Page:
The first time I used a laundry machine in the US, I was unaware of the concept of sorting. So of course that virgin load emerged a bright Barbie pink hue! Horrified, I put the clothes back for a wash with strong bleach, but inevitably it just turned a sickly pepto bismol color. Unfortunately, in a fit of acute guilt for not “earning” money during that first year, I had grabbed my husband’s clothes as well.
In my prior experience in India, dirty clothes disappeared from the hamper, to be replaced next day with a crisp pile of ironed & folded clothes on the bed. I was brought up to think of housework as a consequence of poor academic results, the threat was that if I didn’t get into a good college & get a suitable job, I would have to become a housewife with no power to make decisions. As a result, I’ve always been sensitive to the repetitive, unrecognized tasks which are usually considered the domain of women. Particularly since I am spectacularly bad at most of them. So I studied a lot!
A question for managers, who in your team is the best at organizing events, summarizing meeting takeaways and organizing team recognition awards?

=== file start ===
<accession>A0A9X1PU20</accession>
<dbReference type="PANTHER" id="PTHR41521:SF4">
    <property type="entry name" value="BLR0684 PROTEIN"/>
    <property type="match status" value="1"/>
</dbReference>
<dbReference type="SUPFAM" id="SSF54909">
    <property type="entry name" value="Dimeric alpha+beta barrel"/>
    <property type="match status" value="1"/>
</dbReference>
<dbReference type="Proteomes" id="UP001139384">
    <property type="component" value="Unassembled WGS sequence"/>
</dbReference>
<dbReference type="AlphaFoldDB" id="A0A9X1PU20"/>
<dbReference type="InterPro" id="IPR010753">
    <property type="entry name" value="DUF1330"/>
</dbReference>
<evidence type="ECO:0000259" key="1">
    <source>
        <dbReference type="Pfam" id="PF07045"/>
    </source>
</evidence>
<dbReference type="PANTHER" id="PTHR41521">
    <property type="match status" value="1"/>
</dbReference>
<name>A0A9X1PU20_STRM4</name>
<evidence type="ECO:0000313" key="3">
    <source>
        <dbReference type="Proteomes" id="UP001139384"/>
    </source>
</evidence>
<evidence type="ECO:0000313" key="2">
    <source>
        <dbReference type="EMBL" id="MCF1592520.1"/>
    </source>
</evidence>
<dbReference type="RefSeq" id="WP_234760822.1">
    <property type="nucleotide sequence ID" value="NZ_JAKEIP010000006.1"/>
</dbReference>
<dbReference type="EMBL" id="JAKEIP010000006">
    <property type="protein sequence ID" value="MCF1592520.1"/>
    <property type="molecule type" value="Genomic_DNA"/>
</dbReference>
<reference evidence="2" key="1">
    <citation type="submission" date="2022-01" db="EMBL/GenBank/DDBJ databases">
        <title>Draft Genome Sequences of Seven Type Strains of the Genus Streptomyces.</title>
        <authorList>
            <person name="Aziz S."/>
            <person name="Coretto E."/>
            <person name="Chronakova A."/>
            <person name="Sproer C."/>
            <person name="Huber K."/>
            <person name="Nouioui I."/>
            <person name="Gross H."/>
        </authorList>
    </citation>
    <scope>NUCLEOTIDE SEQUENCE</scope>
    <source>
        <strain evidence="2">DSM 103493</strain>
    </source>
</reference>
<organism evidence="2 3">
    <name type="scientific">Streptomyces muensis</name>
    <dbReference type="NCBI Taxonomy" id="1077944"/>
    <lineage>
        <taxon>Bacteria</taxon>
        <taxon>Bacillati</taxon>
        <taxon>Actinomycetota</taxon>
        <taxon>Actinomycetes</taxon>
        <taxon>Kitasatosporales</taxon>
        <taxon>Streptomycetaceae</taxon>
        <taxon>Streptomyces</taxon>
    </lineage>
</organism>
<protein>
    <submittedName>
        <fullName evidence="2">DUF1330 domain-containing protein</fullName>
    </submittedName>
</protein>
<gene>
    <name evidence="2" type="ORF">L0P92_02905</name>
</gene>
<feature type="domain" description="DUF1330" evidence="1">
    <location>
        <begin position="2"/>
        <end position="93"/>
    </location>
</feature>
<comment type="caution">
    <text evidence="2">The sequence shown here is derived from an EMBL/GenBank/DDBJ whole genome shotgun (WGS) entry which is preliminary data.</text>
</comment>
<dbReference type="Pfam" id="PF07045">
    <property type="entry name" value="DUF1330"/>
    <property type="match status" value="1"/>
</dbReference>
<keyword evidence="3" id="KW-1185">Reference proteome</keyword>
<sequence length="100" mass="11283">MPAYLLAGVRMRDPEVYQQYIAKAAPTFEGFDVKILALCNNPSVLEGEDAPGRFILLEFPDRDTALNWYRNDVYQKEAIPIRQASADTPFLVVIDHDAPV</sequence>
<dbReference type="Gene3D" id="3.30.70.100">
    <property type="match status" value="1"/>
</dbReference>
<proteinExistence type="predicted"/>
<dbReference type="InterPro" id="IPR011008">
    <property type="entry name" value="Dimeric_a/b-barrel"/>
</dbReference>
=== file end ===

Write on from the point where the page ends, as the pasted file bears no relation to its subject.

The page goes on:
According to research from Vesterlund and her colleagues, women volunteer for office “housekeeping” assignments about 50% more than their male colleagues. Managers ask women to take on such work 44% more than they ask men because women are 50% more likely to say yes. According toMcKinsey & Company and Lean In, women leaders are twice as likely as men to spend time on DEI work. When looking at women of color specifically, one survey found that women of color were 39% more likely than white women to report doing more diversity work than their colleagues.
According to a McKinsey study, 10.5% of women in or above senior leadership positions resigned in 2021. For every female person who got promoted at a directorial level in 2021, two women directors quit.
The problem is not just that the expectation that women would be better at such initiatives, it is also that while these activities are essential parts of running the organization, they are not recognized at performance review time. So they end up as significant time & energy drains reducing the resources available for women to work on promotable tasks.
I also think this contributes to the lack of genuine effort that senior male managers put in to engage in DEI work. If they have never had to contribute to such work, they won’t develop an appreciation for it.
I propose a formal DEI initiative that an equitable distribution of non-promotable work should be one of the performance goals for managers. This will bring the existing inequalities to light, and foster such skills in male employees.
My husband never allowed me to touch his laundry ever again. 🤓
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